Hollywood's African American Films: The Transition to Sound

Hollywood's African American Films: The Transition to Sound

Hollywood's African American Films: The Transition to Sound

Hollywood's African American Films: The Transition to Sound

Synopsis

In 1929 and 1930, during the Hollywood studios' conversion to synchronized-sound film production, white-controlled trade magazines and African American newspapers celebrated a "vogue" for "Negro films." "Hollywood's African American Films" argues that the movie business turned to black musical performance to both resolve technological and aesthetic problems introduced by the medium of "talking pictures" and, at the same time, to appeal to the white "Broadway" audience that patronized their most lucrative first-run theaters. Capitalizing on highbrow associations with white "slumming" in African American cabarets and on the cultural linkage between popular black musical styles and "natural" acoustics, studios produced a series of African American-cast and white-cast films featuring African American sequences. Ryan Jay Friedman asserts that these transitional films reflect contradictions within prevailing racial ideologies--arising most clearly in the movies' treatment of African American characters' decisions to migrate. Regardless of how the films represent these choices, they all prompt elaborate visual and narrative structures of containment that tend to highlight rather than suppress historical tensions surrounding African American social mobility, Jim Crow codes, and white exploitation of black labor.

Excerpt

Speaking outside the Lafayette Theater on 20 August 1929, Congressman Oscar DePriest announced: “We are standing on the threshold of civil and cultural emancipation in America. Tonight we have seen how far our race has progressed culturally and artistically since the Emancipation Proclamation.” With these remarks, DePriest bore witness to an unprecedented event: the premier screening of Hallelujah, an African American–cast feature film by a Hollywood studio (MGM), at a race theater in Harlem. Representing the First Congressional District of Illinois, which covered Chicago’s predominantly African American South Side, DePriest himself had recently achieved the unprecedented. in March 1929, DePriest became the first African American politician from a northern state to serve in the national legislature and the first African American politician from any state to do so in the twentieth century.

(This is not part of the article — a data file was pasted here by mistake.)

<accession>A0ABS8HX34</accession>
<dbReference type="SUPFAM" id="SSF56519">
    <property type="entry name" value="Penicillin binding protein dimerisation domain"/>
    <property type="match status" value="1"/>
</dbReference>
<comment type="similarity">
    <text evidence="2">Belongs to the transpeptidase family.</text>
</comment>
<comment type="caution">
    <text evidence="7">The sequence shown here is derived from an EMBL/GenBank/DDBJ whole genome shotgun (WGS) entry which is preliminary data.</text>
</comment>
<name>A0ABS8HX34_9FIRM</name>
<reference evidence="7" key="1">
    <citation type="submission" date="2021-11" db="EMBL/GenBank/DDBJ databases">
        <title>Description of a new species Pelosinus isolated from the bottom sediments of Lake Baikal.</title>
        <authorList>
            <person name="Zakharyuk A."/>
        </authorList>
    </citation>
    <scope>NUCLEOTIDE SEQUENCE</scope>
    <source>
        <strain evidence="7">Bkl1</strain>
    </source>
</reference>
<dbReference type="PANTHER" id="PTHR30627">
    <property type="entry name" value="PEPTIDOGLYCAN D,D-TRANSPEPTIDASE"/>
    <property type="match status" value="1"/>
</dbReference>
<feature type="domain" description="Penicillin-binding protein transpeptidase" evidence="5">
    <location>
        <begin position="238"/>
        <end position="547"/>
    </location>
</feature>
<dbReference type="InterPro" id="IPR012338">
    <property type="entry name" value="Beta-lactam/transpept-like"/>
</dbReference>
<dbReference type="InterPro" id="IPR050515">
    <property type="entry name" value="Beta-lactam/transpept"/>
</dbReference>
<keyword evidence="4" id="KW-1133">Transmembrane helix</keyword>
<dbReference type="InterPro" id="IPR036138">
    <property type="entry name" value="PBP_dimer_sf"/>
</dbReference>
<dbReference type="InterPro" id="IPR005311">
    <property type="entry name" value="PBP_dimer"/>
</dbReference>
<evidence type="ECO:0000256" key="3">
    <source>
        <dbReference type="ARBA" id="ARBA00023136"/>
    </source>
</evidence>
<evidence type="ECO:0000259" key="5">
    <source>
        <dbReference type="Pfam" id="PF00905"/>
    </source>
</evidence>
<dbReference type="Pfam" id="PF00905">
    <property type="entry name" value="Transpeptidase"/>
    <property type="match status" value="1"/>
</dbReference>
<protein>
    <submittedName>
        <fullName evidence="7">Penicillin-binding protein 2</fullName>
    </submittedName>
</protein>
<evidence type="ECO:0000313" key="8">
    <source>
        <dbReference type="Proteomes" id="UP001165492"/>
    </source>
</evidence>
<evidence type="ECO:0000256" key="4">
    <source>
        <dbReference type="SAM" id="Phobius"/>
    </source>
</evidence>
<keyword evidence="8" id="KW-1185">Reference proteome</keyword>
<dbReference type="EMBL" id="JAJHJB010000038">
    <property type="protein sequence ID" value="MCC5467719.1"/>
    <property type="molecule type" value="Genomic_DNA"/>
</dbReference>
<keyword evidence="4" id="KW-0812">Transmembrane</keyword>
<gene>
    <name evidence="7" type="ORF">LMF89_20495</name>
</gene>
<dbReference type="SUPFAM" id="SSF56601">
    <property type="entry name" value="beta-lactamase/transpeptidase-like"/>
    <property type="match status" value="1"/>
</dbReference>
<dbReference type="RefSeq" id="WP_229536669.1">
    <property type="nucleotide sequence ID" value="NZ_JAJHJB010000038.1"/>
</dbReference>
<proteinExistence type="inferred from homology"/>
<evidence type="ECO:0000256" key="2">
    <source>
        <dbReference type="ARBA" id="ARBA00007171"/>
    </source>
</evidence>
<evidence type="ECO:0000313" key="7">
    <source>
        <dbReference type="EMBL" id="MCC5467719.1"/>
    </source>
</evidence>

Placing the Hallelujah premier in a typological framework of emancipation events, DePriest used a strategy of historical interpretation that had shaped discussions of the most significant event in the preceding fifteen years of African American social history, the Great Migration. To call the Great Migration, the movement of roughly one and a half million African Americans from the South to northern cities between 1916 and 1929, a “second emancipation” was to view this mass movement “within a historical context anchored by the first emancipation and as a similarly transforming event.” a migrant himself in the late nineteenth century, DePriest had moved with his family from Florence, Alabama, to Salina, Kansas, to Dayton, Ohio, and on his own to Chicago. DePriest became the first African American alderman in Chicago in 1915, and his career in politics unfolded in tandem with the transformation of the South Side by the first wave of the Great Migration. the South Side’s emergence as a major African American metropolis rivaling Harlem occasioned DePriest’s involvement with the production and promotion of Hallelujah. As a piece in . . .

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